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Projection Training at InfoComm

May 27, 2014 10:20 AM, With Bennett Liles


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Editor’s note: For your convenience, this transcription of the podcast includes timestamps. If you are listening to the podcast and reading its accompanying transcription, you can use the timestamps to jump to any part of the audio podcast by simply dragging the slider on the podcast to the time indicated in the transcription. Projectors come in all shapes and sizes but how much do you really know about what’s going on inside? Erica Strickland, Training Manager for the Americas at Digital Projection will be teaching some courses at InfoComm that could tell you more than you knew there was to know and she’s here with a preview. That’s coming up next on the SVC Podcast.

Erica, welcome to the SVC Podcast and for once I’m just calling across town here in Atlanta. You’re Training Manager for the Americas at Digital Projection and that sounds like a mighty big job.

Yeah, it’s pretty widespread. I’ve got a pretty big region.

And you’re going to be conducting some tech courses at InfoComm. One of those is Understanding and Designing Warp and Blend Applications and the other, I believe, is slated to be Solid State Illumination and Projection Technology 101.

That is true. I’m teaching both of those classes. I’m teaching the 101 course three times, the Warp and Blend course twice.

I’m sure they’re going to really be packed in for those because you don’t often have the opportunity to talk face to face with the experts and ask whatever question comes to mind right then and there.

Yeah absolutely, and I actually prefer it when people interact. It definitely makes the class go by a little bit faster and makes things a little bit more interesting because then I actually get to hear about what people want to know about, you know? [Timestamp: 1:45]

And I’m sure that there will be plenty of questions. There are so many aspects to projection technology and so many different types in everyday operation and they’re being used in so many different environments, some of them in high up-time situations. What do you see as the most common problems with projectors in high up-time environments?

Well the most problems actually occur as a result of not keeping up maintenance schedules for fans and color wheels, cleaning and replacing filters regularly. A lot of times improper ventilation can also cause a lot of problems. If you keep up with the maintenance but if you put the projector in maybe a hush box or up against a wall and you don’t follow the ventilation constraints, then you can pretty much make sure that air is not circulating properly and that exhaust can collect and eventually circulate hot air back into the projector causing pretty serious overheating problems. [Timestamp: 2:31]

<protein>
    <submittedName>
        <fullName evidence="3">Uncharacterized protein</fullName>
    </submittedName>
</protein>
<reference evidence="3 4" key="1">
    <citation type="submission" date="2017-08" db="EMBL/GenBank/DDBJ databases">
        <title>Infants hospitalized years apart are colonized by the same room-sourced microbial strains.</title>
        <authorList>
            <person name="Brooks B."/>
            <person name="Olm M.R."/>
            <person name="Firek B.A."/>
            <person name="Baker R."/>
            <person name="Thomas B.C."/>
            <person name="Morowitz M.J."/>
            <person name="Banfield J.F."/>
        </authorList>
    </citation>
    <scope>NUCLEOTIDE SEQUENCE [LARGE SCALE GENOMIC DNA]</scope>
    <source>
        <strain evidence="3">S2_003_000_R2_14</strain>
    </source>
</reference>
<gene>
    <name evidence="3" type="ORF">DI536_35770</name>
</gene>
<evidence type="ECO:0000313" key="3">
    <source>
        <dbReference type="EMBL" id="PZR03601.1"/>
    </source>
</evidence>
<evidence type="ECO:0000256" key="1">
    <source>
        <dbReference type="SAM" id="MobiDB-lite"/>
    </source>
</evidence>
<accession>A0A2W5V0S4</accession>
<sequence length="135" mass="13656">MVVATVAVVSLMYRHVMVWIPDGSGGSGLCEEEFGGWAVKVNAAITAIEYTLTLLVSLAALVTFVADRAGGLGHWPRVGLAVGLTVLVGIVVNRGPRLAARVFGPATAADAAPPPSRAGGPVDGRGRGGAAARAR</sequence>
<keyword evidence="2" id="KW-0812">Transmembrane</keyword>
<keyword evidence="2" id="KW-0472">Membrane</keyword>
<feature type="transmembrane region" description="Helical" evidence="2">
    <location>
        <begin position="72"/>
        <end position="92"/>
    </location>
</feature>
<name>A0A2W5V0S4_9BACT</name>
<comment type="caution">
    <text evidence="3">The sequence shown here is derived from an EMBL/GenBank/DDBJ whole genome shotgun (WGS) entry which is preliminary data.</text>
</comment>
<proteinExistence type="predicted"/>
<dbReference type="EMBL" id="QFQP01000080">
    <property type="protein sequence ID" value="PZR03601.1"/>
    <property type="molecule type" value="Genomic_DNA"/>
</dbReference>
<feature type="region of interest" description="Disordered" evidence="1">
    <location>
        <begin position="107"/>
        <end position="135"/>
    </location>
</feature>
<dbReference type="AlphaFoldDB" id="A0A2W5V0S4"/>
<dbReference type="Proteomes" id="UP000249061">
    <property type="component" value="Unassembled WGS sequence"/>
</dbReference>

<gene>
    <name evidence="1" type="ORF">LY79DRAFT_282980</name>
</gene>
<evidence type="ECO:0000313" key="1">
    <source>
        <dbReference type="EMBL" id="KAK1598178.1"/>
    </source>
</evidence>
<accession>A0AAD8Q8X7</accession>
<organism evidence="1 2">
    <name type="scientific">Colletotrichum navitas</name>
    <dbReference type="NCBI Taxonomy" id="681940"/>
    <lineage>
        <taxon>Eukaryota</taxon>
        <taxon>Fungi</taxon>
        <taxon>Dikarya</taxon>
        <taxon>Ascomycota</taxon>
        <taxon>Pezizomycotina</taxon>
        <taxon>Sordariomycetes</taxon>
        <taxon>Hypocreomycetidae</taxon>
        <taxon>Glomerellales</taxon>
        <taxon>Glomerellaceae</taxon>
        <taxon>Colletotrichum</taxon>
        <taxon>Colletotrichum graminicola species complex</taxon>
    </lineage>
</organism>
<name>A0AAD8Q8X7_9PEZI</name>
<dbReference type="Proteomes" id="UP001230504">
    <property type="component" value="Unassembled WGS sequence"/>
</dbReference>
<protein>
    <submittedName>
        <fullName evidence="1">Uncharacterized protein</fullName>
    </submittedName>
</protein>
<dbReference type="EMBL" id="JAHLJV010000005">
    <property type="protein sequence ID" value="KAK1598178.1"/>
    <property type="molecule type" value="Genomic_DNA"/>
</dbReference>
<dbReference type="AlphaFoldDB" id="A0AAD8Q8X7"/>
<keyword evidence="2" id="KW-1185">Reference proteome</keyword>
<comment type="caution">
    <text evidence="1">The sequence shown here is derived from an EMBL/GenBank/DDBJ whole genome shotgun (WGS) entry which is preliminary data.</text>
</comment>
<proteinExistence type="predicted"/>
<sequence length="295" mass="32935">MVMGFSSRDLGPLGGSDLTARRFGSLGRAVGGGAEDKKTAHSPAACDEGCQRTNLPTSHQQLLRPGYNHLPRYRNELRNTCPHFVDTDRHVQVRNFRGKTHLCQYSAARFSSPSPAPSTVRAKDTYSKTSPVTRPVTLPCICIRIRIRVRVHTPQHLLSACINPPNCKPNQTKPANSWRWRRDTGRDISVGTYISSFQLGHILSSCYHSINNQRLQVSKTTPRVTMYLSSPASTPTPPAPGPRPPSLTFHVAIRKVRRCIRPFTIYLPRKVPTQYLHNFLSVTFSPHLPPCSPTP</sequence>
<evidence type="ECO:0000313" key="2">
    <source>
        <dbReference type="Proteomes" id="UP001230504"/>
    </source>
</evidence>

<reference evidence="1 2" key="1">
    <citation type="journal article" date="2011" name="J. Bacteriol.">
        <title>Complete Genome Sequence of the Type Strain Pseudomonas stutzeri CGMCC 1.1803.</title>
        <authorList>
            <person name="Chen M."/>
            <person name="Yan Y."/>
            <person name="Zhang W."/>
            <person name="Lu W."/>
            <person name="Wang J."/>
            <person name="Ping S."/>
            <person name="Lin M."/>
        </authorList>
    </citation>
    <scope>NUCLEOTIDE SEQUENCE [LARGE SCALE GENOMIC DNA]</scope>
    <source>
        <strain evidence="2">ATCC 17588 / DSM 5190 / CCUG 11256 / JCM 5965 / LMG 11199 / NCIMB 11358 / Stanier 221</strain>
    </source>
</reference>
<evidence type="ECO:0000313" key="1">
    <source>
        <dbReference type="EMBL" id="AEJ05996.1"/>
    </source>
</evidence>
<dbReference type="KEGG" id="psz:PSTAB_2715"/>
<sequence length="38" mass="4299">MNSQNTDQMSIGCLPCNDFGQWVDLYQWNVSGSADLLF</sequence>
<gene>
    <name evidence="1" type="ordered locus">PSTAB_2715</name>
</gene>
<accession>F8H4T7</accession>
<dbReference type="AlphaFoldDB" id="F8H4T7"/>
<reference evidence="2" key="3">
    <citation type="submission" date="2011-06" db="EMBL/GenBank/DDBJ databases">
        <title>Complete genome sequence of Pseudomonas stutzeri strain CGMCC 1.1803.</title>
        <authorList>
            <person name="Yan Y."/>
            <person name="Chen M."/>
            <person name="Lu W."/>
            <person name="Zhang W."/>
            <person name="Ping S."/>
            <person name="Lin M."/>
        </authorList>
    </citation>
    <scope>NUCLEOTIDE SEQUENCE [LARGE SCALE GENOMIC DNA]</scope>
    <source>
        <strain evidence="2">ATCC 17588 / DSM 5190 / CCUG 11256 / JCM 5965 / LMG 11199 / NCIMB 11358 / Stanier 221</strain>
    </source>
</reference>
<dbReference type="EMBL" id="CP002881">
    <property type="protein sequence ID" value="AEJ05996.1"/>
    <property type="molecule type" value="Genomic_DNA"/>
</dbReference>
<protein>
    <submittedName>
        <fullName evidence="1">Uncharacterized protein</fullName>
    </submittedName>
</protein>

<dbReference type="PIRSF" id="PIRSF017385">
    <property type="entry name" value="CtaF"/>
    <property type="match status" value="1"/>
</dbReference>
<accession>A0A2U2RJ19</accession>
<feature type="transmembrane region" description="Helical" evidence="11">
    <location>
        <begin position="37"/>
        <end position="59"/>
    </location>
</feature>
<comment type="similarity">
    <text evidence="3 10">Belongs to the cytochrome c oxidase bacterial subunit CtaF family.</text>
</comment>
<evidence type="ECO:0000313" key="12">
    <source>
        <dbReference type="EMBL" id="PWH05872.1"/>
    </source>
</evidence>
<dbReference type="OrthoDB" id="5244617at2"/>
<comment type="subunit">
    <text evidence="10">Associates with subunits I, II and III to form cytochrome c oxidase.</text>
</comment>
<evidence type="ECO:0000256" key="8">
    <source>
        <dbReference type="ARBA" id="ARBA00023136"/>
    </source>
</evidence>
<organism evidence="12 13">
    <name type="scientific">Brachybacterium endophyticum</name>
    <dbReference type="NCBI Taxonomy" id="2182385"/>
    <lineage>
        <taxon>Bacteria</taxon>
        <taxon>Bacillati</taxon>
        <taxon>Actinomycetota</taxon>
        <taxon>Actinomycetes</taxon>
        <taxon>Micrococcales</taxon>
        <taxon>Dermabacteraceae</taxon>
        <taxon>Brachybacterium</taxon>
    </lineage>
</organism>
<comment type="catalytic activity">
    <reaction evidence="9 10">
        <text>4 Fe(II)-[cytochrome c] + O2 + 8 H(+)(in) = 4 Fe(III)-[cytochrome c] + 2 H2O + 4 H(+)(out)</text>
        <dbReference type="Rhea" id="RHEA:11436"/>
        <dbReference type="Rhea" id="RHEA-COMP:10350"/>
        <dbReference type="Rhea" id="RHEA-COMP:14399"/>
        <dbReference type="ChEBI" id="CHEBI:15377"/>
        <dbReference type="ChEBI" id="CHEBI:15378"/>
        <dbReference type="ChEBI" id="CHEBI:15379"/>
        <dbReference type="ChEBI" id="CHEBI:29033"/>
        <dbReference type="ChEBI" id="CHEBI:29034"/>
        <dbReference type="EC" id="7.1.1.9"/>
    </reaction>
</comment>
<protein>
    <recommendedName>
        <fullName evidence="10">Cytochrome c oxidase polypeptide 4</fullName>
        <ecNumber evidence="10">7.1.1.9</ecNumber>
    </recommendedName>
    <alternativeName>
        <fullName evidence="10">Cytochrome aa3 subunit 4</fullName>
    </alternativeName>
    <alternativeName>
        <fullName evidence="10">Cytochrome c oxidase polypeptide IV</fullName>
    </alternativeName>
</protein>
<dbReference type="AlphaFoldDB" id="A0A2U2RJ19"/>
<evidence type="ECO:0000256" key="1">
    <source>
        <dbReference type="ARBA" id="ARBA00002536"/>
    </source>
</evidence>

I’ve noticed that when I’m cleaning filters between semesters, the rooms that have carpeted floors seem to have by far the dirtiest filters, much more so than the hard-floor rooms. Maybe we need to talk to the HVAC guys about that.

Yeah. The carpet is probably retaining a lot more dust where the hardwood floors are probably a lot easier to clean, so it’s getting up there in the filters.

And our projectors are on and off all day long so what sort of effects to you see these repeated daily heating and cooling cycles having on internal projector components over time?

Well the wearing on the mechanical components is the main thing. That would be fans and whatnot, but especially the lamps. Lamps usually do much better if they can just stay on. Every time you strike a lamp it wears on the inner components and it can really heavily contribute to the light output diminishing over time. [Timestamp: 3:20]

Running a lot of the same make and model projectors on an everyday cycle we tend to look for the same problem to occur in a number of them after I’ve seen a particular issue begin to start happening with one or two of them. Toward the end of the life of the lamp we start getting more muted colors and the output isn’t quite the same so other than just looking at color bar displays, how is subtle color degradation detected? What kind of things do you look for?

Well it depends on the type of projector. In a single-chip projector, the colors are maintained by the color wheel. The color wheel doesn’t really degrade at the same rate as, say, an LCD projector. But in a three-chip unit, color is made from a light path being separated into a prism – into red, green and blue, each on their respective DMD’s – and then recombine and then come out the lens in full color. So if you think you see a color shift, in that case you’re actually, like you said, seeing the light output diminish over the life of the lamp. Color degradation can be really difficult to detect and may be more so contributed to the loss of light output. If you want more of a constant color, you can run a projector in eco-mode. It’s going to keep your color a lot longer or in a pass lamp, if you have a dual-lamp system, maybe you only run one lamp at a time so that you won’t see that as much over time. [Timestamp: 4:35]



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